Danica Patrick Broke Gender Barriers at Top Speeds
"There's a million things that haven't been done yet. So why not do them for the first time yourself?"
Every weekend, at a different racetrack, in a different American city, NASCAR Nation converges for one of the South's most beloved past times. Stock car racing has its roots in bootlegging illegal moonshine across state lines. But what was once considered the mischievous behavior of outlaws is now a bona fide, lucrative, all-American sport with fans from coast to coast.
On race day morning garages fill with frenzied activity well before breakfast is even served. The whirring of drills spinning lug nuts into place and the banging of mallets over sheet metal fills the usual silence of the early morning. Another constant in the pre-race commotion is that the garages are mostly full of men. The pit-crew members, the drivers, the engineers, these are all roles that have traditionally been claimed by men. But that is changing.
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Danica Patrick is not the first woman to get behind the wheel of a stock car but she is the first to lead laps in the Daytona 500 and before that, the Indianapolis 500 in IndyCar racing. It's an impressive feat for any driver, regardless of gender.
For Patrick, being a girl never played into her ambition to race. She has loved the sport all of her life. Patrick grew up in Roscoe, Illinois, and some of her earliest memories center around watching her dad work on racecars, car number 65 to be exact.
"My sister wanted to be go-cart number 65 and she wanted to race and I just didn't want to get left out."
Patrick wasn't left behind. She, like many other successful racers before her, started her career in go-carts.
"When I first started racing go-carts, I did not think about gender at all and I'm sure that had a lot to do with the fact that my parents didn't point that out."
Patrick progressed quickly and by the time she was a teenager she was racing competitively and while she didn't take her gender into consideration, her competitors did and they made sure she knew it. The jokes and muffled snickers behind her back did take a toll.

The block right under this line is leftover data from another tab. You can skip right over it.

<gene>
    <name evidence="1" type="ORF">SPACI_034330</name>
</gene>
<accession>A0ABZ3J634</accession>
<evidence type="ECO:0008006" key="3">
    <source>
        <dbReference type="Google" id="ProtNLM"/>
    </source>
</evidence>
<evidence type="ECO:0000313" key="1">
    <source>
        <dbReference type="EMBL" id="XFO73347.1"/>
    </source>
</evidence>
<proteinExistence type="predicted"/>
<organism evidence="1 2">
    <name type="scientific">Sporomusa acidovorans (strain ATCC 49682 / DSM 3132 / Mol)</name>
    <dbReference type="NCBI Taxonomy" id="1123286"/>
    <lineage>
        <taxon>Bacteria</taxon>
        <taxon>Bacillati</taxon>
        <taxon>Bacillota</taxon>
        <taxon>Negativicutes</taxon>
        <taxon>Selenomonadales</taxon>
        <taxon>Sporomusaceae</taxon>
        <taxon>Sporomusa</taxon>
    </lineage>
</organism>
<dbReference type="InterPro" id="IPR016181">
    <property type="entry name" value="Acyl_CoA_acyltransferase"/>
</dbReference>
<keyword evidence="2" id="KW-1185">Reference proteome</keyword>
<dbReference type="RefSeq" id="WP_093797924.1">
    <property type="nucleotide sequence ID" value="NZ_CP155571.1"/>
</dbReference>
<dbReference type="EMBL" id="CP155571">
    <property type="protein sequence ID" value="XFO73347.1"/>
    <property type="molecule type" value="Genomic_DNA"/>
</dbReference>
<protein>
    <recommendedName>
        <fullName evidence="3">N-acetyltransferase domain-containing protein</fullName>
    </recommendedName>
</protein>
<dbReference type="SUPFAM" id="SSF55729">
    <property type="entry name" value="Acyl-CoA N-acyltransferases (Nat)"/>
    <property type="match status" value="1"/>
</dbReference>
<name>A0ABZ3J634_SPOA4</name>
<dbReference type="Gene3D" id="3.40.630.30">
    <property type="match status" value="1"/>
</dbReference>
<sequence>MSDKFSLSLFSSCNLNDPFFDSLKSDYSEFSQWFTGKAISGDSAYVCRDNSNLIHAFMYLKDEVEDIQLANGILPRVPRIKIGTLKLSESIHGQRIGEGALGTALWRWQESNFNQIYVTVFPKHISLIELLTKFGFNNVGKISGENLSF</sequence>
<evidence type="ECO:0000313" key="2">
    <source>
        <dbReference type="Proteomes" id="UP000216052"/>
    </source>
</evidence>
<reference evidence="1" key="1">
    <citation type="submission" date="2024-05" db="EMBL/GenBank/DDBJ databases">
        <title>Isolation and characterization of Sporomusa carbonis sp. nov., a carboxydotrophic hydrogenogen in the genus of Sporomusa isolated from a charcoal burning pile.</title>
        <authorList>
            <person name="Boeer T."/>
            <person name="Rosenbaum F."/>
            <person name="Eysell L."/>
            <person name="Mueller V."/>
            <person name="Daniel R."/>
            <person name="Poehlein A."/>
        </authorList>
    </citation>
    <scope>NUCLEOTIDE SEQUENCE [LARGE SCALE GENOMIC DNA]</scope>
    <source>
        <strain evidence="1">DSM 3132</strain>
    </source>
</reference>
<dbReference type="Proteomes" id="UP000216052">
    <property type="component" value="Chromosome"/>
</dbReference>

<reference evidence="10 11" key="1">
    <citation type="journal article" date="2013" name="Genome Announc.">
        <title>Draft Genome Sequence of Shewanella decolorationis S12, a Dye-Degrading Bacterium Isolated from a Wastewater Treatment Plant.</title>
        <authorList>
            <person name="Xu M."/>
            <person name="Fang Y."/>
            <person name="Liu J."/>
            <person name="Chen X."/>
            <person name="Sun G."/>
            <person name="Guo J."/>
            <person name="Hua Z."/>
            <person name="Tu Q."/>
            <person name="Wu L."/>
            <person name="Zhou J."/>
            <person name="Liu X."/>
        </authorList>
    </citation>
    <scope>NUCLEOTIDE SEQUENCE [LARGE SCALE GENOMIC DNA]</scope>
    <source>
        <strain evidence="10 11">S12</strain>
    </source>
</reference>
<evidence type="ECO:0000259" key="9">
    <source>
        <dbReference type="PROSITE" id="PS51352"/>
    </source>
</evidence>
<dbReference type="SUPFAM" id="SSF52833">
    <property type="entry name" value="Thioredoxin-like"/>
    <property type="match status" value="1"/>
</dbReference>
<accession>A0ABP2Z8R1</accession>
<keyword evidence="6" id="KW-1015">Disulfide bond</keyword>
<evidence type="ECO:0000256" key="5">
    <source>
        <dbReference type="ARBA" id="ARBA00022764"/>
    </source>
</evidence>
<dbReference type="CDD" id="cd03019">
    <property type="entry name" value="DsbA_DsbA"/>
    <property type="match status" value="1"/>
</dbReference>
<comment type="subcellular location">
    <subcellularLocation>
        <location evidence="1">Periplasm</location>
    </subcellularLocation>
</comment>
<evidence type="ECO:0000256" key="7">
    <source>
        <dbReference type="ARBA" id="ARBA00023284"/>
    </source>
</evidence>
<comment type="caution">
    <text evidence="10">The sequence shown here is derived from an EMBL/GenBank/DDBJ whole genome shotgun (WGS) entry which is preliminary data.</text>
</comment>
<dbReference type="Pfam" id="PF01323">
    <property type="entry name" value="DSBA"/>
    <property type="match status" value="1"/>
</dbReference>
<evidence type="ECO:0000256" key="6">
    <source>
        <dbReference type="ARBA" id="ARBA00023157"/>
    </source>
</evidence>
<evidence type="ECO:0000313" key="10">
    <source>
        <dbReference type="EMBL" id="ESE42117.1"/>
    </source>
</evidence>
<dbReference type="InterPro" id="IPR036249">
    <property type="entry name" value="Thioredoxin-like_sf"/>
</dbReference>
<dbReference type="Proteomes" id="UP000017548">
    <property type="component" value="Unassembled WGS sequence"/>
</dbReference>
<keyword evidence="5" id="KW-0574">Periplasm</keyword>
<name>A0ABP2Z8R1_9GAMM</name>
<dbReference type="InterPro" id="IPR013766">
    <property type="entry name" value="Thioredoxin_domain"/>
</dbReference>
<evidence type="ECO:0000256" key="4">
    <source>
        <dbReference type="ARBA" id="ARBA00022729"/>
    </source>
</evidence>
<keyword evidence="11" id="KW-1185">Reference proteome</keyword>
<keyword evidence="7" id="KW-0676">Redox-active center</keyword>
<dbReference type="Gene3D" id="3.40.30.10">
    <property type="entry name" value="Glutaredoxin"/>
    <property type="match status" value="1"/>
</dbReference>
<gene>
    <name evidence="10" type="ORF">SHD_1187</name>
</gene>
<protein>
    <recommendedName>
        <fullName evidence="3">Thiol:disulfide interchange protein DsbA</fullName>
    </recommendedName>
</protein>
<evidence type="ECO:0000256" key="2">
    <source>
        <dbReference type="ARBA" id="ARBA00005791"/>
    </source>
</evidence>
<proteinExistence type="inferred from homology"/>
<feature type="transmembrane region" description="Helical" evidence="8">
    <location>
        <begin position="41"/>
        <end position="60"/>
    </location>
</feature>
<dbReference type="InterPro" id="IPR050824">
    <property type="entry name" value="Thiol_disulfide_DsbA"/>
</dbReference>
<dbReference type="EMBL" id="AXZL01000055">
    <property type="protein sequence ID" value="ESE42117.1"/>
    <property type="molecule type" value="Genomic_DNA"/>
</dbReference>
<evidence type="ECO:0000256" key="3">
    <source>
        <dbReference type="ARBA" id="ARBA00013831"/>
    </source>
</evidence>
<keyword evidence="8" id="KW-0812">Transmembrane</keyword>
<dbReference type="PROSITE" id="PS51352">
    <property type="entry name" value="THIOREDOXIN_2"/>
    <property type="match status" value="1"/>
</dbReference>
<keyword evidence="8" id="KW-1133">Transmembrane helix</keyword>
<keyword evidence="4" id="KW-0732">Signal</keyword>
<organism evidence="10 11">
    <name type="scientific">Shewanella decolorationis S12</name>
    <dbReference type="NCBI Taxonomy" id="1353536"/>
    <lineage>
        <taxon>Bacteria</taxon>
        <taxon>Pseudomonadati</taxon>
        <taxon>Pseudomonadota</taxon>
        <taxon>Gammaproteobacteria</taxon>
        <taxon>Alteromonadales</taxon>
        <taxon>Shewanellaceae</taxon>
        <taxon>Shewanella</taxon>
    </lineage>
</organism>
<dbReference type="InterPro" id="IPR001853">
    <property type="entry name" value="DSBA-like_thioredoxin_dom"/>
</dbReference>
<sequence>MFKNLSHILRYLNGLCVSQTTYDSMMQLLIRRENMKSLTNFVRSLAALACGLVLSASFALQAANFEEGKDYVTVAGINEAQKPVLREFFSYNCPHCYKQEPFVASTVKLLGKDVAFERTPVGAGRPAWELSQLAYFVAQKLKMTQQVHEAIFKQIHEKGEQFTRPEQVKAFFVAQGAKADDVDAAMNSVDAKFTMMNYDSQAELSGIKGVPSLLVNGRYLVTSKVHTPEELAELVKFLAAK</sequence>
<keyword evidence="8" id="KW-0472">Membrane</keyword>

"From 16 to 19 years old, I went into not wanting to wear pink and purple and nail polish and be girlie. I didn't want to draw attention to myself in a feminine way. I feel like if there's a part of you that's hidden, it's hard to be joyful."
As Patrick rose through the racing ranks and eventually broke out on the IndyCar circuit, she began to embrace her feminine side once again. She realized that it wasn't a hindrance in her career. It empowered her.
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"Being a girl is a positive and I'm going to use it. It doesn't change who I am as a driver. It doesn't change who I am as a person. It just let's me be exactly who I am."
Others noticed too because it's hard not to notice the car leading the pack. In 2005, in her first Indianapolis 500, Patrick became the first woman to lead a lap and in fact, she led 19 laps and finished an impressive fourth. In 2008, Patrick became the first woman to win a major-league open-wheel race in a North American series claiming the checkered flag at the IndyCar Series Indy Japan 300. When she decided to make the switch to NASCAR, Patrick debuted in much of the same grandeur. In 2013, when she'd reached the premiere level of NASCAR, she qualified first, grabbing pole position at her very first Daytona 500 and again was the first woman to lead laps in a prestigious race.
She is now changing the landscape of the racing fan base. Racetracks are packed with legions of little girls, donning hats and t-shirts branded with the number 10, Patrick's number every weekend. They are all vying for a chance to see their hero in action and maybe, for the first time, see that their dreams are not that far out of reach.
Check out other impactful women who did it first here.
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